As you look about what you see are so many smiling faces, connecting briefly as ships pass by in the day, picking their way through available water-space. There is a lot of traffic now, with no set courses or prescribed routes, you move into a gap just vacated and watch for the next one. It takes all Nick’s skill and concentration to make sure our contact with other boats is only visual!
I am really grateful to Yann, who not only took many pictures of Aroona and her crew, but who processed them so rapidly that he could give me copies within an hour of reaching terra firma. I love it that so many show off our super-size Union Jack which we are proud to fly in French water-space. This flag has been in Light family possession for more than 60 years, ever since it was stolen by an American GI from the George Hotel in the market place in Frome, Somerset on VJ day. It was taken to satisfy a young girl’s request for a flag to wave, like her sister’s …… really!!
When all the boats are put to bed and we have had time to brush up for a soiree in the Poulet’s garden we cross the road to join assembled guests. A wonderful feast is enjoyed by all, it is an evening of joint Franglais effort with an array of savoury tarts and quiches cut into small wedges to nibble with drinks. We then sit down to oysters, seafood couscous, brochettes of chicken, chicken livers and cherry tomatoes, and wild boar and green pepper, followed by a green salad and cheese platters, then a choice of five desserts; a chocolate mousse and a lemon cake being added to the three desserts contributed by the English contingent. The night is still and mild after the heat of the day and people chat enthusiastically. At about midnight we retreat to the verandah for coffee and tisanes. It has been a very special day.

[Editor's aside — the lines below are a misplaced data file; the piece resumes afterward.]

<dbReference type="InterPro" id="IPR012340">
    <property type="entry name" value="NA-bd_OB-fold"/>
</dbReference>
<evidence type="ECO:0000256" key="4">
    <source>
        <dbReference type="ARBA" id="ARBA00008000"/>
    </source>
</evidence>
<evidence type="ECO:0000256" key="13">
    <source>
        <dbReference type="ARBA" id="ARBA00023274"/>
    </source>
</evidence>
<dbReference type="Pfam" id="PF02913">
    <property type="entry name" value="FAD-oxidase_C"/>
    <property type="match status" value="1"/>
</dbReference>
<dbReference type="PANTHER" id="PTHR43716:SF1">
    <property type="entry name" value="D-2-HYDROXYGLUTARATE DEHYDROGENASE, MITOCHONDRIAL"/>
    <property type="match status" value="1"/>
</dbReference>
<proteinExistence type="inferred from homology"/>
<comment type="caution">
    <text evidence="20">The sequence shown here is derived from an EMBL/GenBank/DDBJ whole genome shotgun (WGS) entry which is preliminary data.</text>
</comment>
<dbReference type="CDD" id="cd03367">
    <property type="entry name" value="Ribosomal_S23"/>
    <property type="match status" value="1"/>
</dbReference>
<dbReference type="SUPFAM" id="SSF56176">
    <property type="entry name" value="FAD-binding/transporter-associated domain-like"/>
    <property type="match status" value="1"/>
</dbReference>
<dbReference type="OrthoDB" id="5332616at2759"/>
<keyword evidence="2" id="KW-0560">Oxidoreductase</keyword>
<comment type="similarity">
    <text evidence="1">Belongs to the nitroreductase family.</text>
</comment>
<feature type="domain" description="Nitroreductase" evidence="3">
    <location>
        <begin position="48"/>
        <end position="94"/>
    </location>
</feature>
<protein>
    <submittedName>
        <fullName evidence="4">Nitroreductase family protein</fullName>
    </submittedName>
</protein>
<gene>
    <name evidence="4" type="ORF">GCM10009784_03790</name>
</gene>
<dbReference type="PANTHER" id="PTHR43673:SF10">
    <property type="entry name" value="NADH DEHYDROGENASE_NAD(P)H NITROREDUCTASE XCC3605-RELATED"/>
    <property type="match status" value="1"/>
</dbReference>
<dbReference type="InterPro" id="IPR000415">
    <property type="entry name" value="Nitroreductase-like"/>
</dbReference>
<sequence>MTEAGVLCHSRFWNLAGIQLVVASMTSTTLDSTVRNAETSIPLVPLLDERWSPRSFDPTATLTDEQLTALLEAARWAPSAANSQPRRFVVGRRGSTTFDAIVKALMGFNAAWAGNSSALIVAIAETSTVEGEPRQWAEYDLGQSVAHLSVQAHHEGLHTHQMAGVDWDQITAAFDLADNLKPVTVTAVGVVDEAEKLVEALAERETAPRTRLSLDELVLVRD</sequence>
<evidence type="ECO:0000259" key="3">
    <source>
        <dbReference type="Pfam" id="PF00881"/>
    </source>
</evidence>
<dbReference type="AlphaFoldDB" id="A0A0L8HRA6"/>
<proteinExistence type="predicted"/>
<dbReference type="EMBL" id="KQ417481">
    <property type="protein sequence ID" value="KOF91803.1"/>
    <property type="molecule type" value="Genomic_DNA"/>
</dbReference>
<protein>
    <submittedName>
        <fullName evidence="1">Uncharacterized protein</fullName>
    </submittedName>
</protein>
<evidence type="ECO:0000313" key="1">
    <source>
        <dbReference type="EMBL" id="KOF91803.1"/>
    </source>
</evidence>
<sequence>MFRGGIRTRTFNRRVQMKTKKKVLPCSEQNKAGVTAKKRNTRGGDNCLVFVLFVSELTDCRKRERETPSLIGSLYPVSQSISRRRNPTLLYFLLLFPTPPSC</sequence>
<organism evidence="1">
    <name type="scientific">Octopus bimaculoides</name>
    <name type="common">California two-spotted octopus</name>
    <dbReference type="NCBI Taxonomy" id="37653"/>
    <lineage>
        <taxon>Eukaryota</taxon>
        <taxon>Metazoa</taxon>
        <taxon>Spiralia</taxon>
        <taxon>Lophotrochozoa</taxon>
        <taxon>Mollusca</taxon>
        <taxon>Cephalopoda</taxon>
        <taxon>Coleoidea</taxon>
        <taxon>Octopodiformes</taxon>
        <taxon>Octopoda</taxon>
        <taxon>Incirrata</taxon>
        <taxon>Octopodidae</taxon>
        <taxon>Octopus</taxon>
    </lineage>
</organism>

And what if it had rained?……… Well there you have it. It’s a gamble. Ten years ago it did rain, and crepe paper being colour-fast not at all, streaks of every hue on houses and boats had to be cleaned off afterwards.
And what of all those miles of garlands? Well there, you see, is the beauty of using crepe paper, fine wire and sisal string to make your decorations. These materials are biodegradable and will be carted off to the tip in a day or two. So much effort down the pan grieves an old hoarder like me. So I have my solution and box ours up to recycle for a celebratory event in England. Perhaps a retro house-warming?